I’m rearranging the post order slightly before I write the next open post. I have an idea for what I’m going to write but I need episodes 7 and 8 out of the way first.

And, no, I’m not going to tell you now. You’ll just have to wait.

War of Heroes continues where the previous episode left off.

It also immediately reuses some of the same footage and dialogue in one of the more egregious examples of cheating on the animation in the entire series. I really wasn’t joking in my Thirty Days post when I talked about Lodoss War needing a real animation budget.

The limited animation is a real shame in what is one of the strongest episodes of the series.

This episode is an epic battle that ends in high tragedy and a real twist that can still surprise a new viewer.

There are some minor bits and pieces going on at the fringes such as Etoh  separating from Slayn and Ghim to go find Parn.

Also tangential to the main focus is the confrontation between Parn and Ashram which is interrupted by Fahn challenging Beld to single combat.

Speaking of which the framing of the single combat is highly suggestive. As with many formal duels there are seconds whose selection, and placement relative to the duel, indicates their positions within the relative hierarchies. Of note here is that whilst Deedlit and Pirotess are presented as equals, the other pairing is Ashram and Kashue. The implication being that whilst Parn is improving, he still isn’t up to Ashram’s level yet.

But the duel itself, despite initially appearing otherwise, is also not the main centrepiece of the episode.

As it turns out the key character in the War of Horrors Heroes isn’t even on the battlefield.

No, the centrepiece of this episode, the queen manipulating her pawns on the chessboard is Karla as her motives begin to be revealed.

In particular by the flashbacks to the meeting with Wort and Karla. A meeting during which Wort was forced to use some discretion in Karla’s presence. However during the battle Wort takes advantage of Karla’s distraction, or more accurately her focus on the combat between Fahn and Beld, to contact Parn and let him know what is really going on.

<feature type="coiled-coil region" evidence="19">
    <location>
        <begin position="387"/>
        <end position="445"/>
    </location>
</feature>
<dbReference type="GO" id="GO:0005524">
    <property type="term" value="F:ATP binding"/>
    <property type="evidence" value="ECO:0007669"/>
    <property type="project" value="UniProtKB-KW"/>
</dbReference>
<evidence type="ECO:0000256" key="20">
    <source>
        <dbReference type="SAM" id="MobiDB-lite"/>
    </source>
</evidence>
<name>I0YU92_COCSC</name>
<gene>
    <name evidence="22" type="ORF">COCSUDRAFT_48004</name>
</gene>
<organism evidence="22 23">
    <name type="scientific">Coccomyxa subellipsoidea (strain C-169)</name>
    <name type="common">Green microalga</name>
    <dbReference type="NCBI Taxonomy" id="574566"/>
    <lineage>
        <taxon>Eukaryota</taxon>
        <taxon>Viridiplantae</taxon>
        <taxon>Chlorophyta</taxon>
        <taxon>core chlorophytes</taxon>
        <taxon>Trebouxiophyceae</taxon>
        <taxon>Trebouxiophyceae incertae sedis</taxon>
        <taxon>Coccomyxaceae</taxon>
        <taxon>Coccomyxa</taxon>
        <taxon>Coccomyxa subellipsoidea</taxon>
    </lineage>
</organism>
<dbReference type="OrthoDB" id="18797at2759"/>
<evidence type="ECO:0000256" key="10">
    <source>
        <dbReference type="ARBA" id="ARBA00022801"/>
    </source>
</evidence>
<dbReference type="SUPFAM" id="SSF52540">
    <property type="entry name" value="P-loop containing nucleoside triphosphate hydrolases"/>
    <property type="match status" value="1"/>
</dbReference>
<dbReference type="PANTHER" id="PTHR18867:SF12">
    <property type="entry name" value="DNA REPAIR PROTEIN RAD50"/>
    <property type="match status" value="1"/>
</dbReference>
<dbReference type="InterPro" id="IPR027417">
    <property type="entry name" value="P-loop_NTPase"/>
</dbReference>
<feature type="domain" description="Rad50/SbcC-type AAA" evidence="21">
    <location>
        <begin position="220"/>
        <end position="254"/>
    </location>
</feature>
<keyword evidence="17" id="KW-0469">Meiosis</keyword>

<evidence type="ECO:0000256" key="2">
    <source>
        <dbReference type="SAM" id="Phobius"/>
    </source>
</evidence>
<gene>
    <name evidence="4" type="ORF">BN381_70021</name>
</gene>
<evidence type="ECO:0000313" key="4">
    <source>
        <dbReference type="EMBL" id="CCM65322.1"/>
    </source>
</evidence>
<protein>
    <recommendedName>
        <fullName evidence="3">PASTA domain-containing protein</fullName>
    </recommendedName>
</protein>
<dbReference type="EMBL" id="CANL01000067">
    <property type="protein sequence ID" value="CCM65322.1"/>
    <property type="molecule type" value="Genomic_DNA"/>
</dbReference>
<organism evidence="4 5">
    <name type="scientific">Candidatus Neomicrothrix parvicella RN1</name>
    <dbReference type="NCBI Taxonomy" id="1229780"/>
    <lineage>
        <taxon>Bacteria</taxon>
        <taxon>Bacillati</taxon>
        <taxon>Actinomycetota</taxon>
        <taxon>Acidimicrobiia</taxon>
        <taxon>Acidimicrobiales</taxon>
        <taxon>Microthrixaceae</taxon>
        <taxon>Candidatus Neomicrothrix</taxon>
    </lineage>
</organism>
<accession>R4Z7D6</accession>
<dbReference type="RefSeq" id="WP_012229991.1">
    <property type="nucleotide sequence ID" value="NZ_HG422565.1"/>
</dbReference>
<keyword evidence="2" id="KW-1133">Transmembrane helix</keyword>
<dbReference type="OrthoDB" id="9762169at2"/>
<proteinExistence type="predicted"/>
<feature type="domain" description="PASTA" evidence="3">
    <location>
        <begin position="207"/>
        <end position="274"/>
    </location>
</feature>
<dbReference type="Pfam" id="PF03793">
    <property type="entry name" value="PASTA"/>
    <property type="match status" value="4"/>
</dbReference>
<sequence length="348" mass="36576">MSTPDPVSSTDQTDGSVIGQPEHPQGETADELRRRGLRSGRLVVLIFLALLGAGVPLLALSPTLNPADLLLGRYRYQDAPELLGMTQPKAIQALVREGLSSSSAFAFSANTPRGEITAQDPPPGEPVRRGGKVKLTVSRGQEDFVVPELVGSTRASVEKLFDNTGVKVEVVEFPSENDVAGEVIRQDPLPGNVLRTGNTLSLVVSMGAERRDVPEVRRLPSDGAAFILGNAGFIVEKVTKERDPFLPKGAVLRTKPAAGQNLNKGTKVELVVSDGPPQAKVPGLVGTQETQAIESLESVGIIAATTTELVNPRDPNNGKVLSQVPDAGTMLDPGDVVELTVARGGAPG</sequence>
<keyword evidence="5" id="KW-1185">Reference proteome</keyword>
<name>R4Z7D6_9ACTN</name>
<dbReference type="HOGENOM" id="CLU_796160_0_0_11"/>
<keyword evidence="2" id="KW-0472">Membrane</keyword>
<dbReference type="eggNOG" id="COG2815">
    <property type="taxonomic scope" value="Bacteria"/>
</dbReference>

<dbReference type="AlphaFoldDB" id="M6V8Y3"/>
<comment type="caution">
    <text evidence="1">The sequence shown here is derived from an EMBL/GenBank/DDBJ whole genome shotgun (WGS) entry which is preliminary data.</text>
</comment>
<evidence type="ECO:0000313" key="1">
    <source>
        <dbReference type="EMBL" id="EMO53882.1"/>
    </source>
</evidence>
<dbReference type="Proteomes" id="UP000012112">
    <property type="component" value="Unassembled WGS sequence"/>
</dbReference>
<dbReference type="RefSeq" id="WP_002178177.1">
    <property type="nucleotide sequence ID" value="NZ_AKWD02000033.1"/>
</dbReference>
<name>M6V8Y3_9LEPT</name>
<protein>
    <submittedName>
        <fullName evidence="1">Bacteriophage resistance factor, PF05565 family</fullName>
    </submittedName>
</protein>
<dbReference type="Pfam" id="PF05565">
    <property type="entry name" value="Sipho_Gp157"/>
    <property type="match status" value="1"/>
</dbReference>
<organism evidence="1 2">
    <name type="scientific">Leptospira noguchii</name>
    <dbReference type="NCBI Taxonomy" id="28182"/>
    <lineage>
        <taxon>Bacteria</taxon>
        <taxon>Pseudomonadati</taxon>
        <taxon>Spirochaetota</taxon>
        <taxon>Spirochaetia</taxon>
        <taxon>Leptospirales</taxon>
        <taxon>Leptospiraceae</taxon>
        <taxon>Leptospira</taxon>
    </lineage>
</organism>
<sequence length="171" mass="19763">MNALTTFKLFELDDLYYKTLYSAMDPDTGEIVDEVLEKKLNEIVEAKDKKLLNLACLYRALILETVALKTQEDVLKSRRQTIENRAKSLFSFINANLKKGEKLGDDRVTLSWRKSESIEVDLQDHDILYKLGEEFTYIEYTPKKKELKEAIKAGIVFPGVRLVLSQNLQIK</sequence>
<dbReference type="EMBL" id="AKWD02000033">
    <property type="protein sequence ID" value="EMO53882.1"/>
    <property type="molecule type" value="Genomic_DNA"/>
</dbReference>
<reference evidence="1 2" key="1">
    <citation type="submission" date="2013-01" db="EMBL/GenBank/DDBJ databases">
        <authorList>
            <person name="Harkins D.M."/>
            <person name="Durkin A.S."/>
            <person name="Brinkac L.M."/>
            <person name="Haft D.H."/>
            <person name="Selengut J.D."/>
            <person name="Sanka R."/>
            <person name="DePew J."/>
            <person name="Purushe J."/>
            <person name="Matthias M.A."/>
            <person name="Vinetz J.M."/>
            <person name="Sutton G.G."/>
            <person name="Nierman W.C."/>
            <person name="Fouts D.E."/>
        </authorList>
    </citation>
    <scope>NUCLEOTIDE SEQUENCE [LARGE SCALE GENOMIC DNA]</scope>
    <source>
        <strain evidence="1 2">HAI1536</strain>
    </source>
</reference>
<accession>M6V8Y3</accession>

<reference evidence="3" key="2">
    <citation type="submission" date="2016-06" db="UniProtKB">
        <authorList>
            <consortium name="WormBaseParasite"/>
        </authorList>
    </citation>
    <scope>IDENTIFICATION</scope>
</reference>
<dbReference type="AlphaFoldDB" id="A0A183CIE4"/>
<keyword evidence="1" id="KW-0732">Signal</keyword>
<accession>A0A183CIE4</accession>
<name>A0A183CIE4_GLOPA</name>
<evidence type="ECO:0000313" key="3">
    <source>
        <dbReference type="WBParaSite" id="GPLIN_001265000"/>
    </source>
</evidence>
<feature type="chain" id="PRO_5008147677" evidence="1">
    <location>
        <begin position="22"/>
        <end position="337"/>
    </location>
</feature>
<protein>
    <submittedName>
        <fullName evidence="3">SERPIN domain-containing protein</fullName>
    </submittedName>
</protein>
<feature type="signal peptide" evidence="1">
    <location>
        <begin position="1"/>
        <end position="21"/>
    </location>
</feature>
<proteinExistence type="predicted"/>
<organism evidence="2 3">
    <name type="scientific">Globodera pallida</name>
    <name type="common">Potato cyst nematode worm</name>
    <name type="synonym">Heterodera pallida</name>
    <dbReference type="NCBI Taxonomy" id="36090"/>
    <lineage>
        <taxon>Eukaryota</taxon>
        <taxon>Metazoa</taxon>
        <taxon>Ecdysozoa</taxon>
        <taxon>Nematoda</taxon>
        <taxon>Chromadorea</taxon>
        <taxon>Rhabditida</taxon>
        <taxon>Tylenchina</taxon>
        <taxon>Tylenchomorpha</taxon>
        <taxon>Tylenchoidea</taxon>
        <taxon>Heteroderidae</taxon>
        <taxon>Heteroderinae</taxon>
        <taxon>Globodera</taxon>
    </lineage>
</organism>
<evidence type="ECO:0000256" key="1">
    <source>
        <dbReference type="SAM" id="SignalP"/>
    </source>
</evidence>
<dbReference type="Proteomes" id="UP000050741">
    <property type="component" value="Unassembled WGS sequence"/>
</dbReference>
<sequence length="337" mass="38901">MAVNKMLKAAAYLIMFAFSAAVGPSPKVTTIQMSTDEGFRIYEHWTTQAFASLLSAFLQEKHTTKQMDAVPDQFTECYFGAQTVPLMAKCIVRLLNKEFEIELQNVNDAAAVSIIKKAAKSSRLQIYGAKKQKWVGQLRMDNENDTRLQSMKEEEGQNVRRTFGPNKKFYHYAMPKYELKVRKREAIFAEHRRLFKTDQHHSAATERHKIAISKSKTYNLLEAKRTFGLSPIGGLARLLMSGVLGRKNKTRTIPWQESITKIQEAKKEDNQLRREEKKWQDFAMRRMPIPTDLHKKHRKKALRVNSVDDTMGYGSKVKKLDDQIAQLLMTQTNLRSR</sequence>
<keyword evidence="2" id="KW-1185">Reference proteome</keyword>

And then the twist ending that lifts Lodoss above its gaming clichés not once, not twice, but three times.

First the bad guy wins the epic single combat that will end the war. Fahn falls, and Beld rises victorious. The housemate I’m currently watching with expected both to fall, or for the good guy to win. I suspect that I expected the latter lo these many years ago when I first saw the series.

And then, suddenly, Beld is dead too. Karla doesn’t want anyone to win so she waited until there was a winner and then simply removed Beld (plus a good chunk of both armies).

Finally the message from the previous episode about the horrors of war is hammered home into Parn as he stands on the abandoned field of battle.

In conclusion this is a powerful episode, and one that much of the rest of the series hinges on. The writing is strong, the performances are good, and there is a level of subtlety not really seen previously, but War of Heroes is seriously let down by the cheating on the animation (especially during repeat viewings).

Day 1 – Prologue to the Legend
Day 2 – Blazing Departure
Day 3 – The Gender of Lodoss War
Day 4 – The Black Knight
Day 5 – The Grey Witch
Day 6 – Dub vs Sub?
Day 7 – The Desert King
Day 8 – The Sword of the Dark Emperor
Day 9 – The War of Heroes
Day 10 – Requiem for Warriors
Day 11 –
Day 12 –
Day 13 – The Scepter of Domination
Day 14 – The Demon Dragon of Fire Dragon Mountain
Day 15 –
Day 16 – The Wizard’s Ambition
Day 17 – Final Battle! Marmo, the Dark Island
Day 18 –
Day 19 – Lodoss, The Burning Continent
Day 20 –